But what's with the matador? you ask. Or wonder. Or perhaps didn't even notice at all. It seems that the apartment in which Mr. Cat in Rabat Señor Gato Gringo and I now reside was once his home. There's a pretty little ceramic plaque outside our building advising us as much. Like many fin de siècle apartment buildings in Europe, each floor was once a private - and presumably sumptuous - dwelling and has since been subdivided into a warren of teeny-weeny flats. I like to think that our apartment was once his bathroom, the room where El Tonto The Rooster used to wash bits of bull gore and blood from his holey-er than thou body.

And on a not very somewhat related note, it was announced this week that Televisión Española had - without consulting the union of bull-killers - cravenly (according to the union of bull-killers) decided to pull its live coverage of bullfights, ending a 59 year old run of televised death. It seems likely that viewership is down or, to put it another way, bullfighting fans are aging. Now if you are an aficionado of the corrida, or you're just over 65 years old, fear not: there's still plenty of cable coverage to satisfy your bloodlust.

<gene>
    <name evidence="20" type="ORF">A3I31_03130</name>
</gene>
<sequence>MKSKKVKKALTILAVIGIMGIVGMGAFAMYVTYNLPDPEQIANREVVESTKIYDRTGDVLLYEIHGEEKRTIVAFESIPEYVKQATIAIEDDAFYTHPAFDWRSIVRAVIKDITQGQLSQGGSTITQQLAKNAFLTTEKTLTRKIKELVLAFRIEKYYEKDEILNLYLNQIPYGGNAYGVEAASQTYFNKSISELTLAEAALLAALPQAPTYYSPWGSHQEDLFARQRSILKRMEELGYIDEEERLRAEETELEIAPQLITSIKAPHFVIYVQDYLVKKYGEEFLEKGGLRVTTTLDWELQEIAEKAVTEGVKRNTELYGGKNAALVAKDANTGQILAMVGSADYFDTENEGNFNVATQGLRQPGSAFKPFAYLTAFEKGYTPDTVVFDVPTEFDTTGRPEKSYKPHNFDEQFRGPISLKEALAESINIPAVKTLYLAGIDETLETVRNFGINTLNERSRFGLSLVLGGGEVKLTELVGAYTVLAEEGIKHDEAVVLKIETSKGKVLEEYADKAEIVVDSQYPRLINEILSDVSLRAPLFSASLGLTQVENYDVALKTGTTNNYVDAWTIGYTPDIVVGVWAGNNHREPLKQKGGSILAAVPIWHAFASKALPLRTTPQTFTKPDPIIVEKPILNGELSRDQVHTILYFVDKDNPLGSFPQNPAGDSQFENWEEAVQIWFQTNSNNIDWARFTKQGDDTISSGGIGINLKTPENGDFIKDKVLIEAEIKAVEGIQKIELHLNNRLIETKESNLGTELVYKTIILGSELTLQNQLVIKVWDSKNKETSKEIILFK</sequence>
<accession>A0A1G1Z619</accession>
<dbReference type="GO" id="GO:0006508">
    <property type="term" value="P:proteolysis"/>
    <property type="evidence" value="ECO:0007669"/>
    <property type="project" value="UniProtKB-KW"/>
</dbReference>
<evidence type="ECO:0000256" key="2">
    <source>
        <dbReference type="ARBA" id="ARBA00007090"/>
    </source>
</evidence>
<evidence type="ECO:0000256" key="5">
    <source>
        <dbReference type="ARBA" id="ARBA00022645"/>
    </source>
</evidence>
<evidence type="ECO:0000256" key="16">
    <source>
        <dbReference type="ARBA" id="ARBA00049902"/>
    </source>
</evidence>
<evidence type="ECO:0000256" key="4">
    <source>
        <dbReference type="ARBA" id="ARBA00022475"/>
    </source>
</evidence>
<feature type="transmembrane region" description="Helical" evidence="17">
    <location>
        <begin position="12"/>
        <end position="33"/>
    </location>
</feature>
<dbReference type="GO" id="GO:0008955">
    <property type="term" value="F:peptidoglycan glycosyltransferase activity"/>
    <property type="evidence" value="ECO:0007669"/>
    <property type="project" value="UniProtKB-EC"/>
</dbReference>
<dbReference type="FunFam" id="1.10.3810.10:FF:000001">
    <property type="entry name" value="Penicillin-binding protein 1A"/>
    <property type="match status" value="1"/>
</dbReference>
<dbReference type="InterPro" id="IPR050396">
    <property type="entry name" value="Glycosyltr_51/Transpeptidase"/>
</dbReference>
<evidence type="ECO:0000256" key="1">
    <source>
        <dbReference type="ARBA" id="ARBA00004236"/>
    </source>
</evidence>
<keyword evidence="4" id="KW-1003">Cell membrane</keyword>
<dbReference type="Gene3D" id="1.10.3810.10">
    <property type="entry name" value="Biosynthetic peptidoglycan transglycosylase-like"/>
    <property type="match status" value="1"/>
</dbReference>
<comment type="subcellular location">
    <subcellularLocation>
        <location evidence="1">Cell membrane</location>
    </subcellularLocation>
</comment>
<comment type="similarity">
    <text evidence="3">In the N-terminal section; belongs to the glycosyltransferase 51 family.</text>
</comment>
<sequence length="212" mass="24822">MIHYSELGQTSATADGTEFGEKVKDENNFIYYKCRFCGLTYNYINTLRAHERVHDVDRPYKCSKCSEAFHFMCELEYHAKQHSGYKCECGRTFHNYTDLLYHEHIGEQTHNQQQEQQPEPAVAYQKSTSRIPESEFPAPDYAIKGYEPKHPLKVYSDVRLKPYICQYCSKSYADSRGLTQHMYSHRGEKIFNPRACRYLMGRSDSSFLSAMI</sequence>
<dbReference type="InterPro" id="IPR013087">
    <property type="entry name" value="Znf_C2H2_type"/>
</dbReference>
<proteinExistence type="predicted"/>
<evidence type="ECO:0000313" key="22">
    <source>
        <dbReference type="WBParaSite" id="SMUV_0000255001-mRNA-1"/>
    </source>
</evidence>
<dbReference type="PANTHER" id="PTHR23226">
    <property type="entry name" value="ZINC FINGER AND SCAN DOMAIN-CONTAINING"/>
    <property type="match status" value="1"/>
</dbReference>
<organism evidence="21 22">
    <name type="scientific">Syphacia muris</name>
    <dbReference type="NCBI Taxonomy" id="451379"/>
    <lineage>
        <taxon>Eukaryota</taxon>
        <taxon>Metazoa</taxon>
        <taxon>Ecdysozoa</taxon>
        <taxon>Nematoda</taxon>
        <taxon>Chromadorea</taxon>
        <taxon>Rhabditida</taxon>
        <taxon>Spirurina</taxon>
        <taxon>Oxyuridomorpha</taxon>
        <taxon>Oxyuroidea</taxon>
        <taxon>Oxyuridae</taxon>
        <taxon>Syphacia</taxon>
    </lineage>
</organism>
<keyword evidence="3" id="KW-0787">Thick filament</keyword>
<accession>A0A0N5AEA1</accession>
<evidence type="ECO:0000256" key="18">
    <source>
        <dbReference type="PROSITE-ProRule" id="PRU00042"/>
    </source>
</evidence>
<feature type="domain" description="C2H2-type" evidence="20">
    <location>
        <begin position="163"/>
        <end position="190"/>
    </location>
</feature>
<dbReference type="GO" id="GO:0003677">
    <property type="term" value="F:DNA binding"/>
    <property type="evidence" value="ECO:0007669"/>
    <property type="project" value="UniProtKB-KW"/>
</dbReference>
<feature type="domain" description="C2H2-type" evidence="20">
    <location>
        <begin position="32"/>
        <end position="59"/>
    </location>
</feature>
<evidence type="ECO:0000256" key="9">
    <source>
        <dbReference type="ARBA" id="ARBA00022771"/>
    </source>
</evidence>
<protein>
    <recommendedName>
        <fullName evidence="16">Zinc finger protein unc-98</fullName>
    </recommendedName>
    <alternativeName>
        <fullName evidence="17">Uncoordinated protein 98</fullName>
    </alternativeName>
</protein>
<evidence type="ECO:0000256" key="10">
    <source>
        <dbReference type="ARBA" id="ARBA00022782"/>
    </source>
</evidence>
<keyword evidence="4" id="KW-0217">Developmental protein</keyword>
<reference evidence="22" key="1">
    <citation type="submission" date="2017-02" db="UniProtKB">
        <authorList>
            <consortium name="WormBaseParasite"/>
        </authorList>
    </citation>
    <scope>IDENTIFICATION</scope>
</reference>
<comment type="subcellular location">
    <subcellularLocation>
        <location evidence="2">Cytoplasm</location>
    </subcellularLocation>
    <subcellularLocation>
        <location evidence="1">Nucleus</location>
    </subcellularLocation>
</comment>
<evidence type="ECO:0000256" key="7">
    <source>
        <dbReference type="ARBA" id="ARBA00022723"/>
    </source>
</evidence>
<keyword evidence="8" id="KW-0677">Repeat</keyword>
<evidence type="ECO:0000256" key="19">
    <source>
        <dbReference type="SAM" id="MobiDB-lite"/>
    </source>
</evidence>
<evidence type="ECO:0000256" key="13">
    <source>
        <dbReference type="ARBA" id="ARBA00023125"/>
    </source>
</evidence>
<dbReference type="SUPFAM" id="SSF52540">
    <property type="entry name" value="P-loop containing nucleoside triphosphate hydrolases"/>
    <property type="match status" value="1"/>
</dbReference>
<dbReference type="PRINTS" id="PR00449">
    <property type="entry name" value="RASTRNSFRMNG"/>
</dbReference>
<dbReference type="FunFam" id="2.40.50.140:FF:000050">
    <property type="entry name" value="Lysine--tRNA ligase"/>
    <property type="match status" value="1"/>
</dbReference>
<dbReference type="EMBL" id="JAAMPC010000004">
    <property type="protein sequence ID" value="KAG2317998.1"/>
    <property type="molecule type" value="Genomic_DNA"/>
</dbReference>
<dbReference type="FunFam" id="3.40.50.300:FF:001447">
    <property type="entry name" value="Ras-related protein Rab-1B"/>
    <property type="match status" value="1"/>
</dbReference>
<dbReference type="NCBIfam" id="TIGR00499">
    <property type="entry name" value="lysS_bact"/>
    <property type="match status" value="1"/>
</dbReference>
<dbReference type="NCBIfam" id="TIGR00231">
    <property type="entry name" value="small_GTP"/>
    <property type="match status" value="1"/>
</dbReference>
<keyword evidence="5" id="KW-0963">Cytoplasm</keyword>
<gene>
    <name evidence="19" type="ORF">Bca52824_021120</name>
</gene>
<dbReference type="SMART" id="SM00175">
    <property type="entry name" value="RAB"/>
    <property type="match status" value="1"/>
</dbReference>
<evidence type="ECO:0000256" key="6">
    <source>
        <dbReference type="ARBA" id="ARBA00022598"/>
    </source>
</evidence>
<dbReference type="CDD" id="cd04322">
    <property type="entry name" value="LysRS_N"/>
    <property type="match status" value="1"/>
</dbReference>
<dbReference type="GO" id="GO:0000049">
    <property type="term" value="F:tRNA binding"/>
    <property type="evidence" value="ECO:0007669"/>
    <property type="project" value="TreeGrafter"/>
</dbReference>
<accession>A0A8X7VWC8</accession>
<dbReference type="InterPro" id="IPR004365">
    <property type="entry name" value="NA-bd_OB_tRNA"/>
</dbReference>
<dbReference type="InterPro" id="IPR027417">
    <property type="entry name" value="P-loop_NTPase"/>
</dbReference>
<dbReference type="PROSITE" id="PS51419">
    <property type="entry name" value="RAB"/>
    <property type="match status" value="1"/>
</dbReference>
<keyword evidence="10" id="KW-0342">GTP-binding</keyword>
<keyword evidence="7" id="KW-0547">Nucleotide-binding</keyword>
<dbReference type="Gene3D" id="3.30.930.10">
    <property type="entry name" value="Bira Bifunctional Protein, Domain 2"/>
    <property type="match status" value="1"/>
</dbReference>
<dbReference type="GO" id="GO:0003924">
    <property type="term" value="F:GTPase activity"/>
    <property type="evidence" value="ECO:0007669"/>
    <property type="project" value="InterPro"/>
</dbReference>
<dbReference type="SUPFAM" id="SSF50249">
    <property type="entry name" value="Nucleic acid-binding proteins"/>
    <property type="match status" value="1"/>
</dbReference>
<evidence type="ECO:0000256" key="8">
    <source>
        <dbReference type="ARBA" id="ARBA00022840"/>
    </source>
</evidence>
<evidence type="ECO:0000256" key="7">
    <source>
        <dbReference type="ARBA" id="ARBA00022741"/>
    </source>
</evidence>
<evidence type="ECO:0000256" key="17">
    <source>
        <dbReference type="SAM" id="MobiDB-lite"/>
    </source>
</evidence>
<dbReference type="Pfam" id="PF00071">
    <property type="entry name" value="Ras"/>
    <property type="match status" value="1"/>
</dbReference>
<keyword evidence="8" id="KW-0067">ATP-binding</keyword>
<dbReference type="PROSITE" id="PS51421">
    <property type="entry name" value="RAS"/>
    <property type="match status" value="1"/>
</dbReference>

So there you have it. Two vegetarians living in the house of one of Spain's beloved bull-killers. Rather ironic, no? Undoubtedly a suitably skewy way to begin our next incarnation. Perhaps Madrid - like Barcelona did three years ago - will one day declare itself a bullfighting free city. Ahhh, I had to wipe the tears of laughter from my eyes as I typed that.

*I happily sit corrected. Kudos to Monsieur Mike for validating my gut-reaction in vocabulary. The title of this blog should therefore be Post the First: Ruminations on Matters Taurine.


Thursday, August 9, 2007